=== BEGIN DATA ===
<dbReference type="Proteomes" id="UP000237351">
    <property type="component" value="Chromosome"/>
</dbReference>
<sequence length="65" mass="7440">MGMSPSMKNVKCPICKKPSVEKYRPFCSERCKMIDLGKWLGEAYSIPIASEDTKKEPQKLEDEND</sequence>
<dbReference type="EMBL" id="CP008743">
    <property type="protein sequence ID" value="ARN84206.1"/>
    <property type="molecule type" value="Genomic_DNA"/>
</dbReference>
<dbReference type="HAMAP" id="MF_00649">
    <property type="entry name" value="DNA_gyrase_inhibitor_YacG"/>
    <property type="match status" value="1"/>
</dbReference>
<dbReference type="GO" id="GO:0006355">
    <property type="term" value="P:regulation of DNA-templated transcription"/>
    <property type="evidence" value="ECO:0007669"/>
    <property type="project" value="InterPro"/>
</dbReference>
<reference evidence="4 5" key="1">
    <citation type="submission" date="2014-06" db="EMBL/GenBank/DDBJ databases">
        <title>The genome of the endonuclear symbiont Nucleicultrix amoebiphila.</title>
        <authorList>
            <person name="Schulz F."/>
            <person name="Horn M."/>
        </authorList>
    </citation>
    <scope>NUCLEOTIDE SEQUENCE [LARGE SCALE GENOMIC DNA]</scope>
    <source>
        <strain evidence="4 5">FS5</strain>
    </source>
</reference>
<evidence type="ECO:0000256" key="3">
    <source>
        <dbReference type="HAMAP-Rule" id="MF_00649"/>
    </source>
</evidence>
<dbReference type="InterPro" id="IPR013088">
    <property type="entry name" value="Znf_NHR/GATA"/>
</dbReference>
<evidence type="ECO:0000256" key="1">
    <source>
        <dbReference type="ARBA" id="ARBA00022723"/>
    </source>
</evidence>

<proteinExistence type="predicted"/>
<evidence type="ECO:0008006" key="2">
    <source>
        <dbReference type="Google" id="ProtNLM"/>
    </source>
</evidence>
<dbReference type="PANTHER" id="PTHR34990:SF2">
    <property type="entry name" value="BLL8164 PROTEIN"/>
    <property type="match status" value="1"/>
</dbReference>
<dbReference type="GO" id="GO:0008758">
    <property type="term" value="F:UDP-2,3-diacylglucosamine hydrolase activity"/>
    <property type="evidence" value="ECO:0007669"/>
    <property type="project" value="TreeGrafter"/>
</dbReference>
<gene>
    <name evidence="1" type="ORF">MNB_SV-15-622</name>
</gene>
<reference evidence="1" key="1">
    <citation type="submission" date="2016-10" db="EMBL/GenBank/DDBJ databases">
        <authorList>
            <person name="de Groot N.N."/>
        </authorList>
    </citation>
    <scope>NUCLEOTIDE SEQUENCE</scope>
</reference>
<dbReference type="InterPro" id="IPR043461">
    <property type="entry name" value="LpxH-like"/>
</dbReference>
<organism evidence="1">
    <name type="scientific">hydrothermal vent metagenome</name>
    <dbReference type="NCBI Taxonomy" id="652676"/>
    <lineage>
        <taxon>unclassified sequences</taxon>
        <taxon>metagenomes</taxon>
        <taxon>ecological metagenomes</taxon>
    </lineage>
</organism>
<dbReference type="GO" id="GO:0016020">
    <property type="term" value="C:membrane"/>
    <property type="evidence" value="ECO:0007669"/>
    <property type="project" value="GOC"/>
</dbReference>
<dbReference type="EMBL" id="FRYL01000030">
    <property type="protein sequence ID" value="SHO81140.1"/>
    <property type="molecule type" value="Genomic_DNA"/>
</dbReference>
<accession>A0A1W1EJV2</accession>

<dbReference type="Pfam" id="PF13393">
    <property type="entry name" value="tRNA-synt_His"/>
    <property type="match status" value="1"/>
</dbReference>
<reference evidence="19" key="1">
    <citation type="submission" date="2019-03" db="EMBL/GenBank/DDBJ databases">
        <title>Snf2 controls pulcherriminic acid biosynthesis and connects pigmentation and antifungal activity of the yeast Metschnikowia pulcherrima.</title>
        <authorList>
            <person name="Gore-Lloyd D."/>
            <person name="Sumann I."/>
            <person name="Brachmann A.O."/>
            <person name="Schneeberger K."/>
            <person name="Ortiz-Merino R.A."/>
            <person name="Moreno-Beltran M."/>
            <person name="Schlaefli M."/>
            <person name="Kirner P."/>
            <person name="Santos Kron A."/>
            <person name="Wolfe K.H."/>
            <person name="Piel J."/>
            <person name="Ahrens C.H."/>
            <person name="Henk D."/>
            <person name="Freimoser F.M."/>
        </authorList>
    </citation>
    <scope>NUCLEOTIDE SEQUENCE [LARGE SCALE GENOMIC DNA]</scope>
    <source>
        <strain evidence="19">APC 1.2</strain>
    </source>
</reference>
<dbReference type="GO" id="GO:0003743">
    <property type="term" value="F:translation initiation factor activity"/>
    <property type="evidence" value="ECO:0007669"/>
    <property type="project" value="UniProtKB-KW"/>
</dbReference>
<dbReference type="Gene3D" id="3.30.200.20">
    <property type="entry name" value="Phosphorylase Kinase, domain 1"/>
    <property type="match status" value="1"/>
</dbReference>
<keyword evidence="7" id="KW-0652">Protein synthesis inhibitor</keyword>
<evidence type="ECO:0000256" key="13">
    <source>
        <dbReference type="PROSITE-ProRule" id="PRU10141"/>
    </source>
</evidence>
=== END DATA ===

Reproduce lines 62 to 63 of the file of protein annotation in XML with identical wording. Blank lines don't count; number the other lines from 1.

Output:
<reference evidence="1" key="1">
    <citation type="submission" date="2016-10" db="EMBL/GenBank/DDBJ databases">